Mind over altitude

UW-Eau Claire senior feeds high elevation hunger as Environmental Adventure Center climbing guide

Mind over altitude

Mark Green was resting after a climb at Vertical Endeavors, an indoor rock climbing gym in Minneapolis, when he saw his friend miss a hold high up.

Green’s friend had scrambled up the face of a sunken pit,  and was upside down on the ceiling when he missed a peg. He shattered his wrist on a guard rail as he fell, though his parter tried to catch him.

“Its amazing that’s the only thing that happened to him, it could have been way worse,” Green said.

But it took his friend more than two years to regain full motion in his wrist.

Green, a UW-Eau Claire senior, knows risks come with steep territory. He’s been working at the Environmental Adventure Center for the last three years, guiding climbing trips and working at the campus rock wall.

Eau Claire senior business management major and fellow EAC staff member Sam Worple was “forced” to climb with Green on a staff-only trip to Devil’s Lake
this summer.

“Mark’s a great guy,” Worple said. “He really knows his stuff when it comes to climbing.”

Worple said he’s glad his bosses made him strap into a harness during the trip. Climbing is just one more thing he’ll do on future adventures, he said.

Green started climbing his senior year of high school at Vertical Endeavors. It didn’t take him long to trade high school hobbies theater and track for foothold hunting.

Green said he remembers going on family climbing trips in California before moving to the Twin Cities. Green’s father, a former climber himself, lent some of his old climbing gear to get his son started.

On a trip to The Peacemaker in Tuscon, Ariz. he had to confront challenges of open nature climbing.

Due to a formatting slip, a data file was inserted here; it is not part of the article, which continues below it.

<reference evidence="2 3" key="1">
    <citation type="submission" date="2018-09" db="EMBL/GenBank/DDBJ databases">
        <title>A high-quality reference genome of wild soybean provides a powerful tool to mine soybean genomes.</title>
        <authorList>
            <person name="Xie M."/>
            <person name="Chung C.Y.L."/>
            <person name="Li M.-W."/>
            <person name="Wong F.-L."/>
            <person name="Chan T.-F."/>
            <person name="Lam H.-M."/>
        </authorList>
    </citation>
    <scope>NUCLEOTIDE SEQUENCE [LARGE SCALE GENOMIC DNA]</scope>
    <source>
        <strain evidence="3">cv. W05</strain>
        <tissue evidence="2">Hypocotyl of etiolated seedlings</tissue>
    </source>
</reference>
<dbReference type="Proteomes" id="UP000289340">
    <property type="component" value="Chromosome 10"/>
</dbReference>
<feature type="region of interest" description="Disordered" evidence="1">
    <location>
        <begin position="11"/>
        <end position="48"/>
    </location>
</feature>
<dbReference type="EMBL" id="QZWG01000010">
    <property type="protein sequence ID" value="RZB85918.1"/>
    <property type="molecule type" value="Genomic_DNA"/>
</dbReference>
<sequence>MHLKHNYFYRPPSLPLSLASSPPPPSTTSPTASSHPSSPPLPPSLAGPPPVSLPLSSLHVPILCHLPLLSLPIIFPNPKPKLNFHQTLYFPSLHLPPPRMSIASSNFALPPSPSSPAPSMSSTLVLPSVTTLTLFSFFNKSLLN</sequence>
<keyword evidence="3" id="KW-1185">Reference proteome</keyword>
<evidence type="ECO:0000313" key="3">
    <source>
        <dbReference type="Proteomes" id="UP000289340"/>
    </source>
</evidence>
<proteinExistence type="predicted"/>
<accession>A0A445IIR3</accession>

Climbers use metal hinges drilled into rock to loop supporting ropes through. The Peacemaker is a seven-pitch ascent, or 1,000 feet top to bottom.

It takes two ropes to conquer the 1,000-foot climb — one for the ascent and another on the way down. But Green said they were so excited to get on the mountain they forgot one of the ropes in the car.

The pair didn’t realize they were short one rope until they were perched on top of the peak.

Green and his friend had no other choice but to repel down the rock, putting all their weight on bolts screwed into the side of the face.

“This is just putting our faith into this piece of metal that was drilled into the rock,” Green said. “Hopefully whoever put it there did a good job, because we’d be pretty screwed.”




Although gym climbing is usually safer than climbing outdoors, Green said injuries do happen.

Green turned over his right hand and laid it palm up on a woodgrain table in the EAC. His fingertips are dotted with purple blood blisters. The pads of his fingers are a road-map of callouses.

Green was climbing on an indoor wall a year and a half ago when he heard a pop in his right hand. He’d heard other climbers talk about the sound.

It was the annular ligaments, or pulleys, in his fingers snapping. Green said he should have repelled down the wall and stuck his hand in a bag of ice to keep the injury at bay.